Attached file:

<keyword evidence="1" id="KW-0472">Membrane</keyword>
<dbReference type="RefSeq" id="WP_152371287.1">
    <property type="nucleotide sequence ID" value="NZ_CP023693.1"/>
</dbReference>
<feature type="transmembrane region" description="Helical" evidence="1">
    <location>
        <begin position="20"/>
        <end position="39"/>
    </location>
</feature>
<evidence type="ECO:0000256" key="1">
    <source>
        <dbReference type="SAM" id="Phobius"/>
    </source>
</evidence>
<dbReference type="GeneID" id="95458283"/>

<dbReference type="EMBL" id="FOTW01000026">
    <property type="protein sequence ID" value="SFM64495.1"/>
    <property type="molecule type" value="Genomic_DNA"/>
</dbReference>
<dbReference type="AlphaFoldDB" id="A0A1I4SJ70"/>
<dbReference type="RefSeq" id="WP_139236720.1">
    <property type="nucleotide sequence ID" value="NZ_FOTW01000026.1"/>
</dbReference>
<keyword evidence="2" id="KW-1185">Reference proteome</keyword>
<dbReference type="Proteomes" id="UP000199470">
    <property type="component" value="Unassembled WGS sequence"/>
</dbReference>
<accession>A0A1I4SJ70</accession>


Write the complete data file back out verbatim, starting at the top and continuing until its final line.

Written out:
<keyword evidence="1" id="KW-0472">Membrane</keyword>
<dbReference type="RefSeq" id="WP_152371287.1">
    <property type="nucleotide sequence ID" value="NZ_CP023693.1"/>
</dbReference>
<feature type="transmembrane region" description="Helical" evidence="1">
    <location>
        <begin position="20"/>
        <end position="39"/>
    </location>
</feature>
<evidence type="ECO:0000256" key="1">
    <source>
        <dbReference type="SAM" id="Phobius"/>
    </source>
</evidence>
<dbReference type="GeneID" id="95458283"/>

<dbReference type="EMBL" id="FOTW01000026">
    <property type="protein sequence ID" value="SFM64495.1"/>
    <property type="molecule type" value="Genomic_DNA"/>
</dbReference>
<dbReference type="AlphaFoldDB" id="A0A1I4SJ70"/>
<dbReference type="RefSeq" id="WP_139236720.1">
    <property type="nucleotide sequence ID" value="NZ_FOTW01000026.1"/>
</dbReference>
<keyword evidence="2" id="KW-1185">Reference proteome</keyword>
<dbReference type="Proteomes" id="UP000199470">
    <property type="component" value="Unassembled WGS sequence"/>
</dbReference>
<accession>A0A1I4SJ70</accession>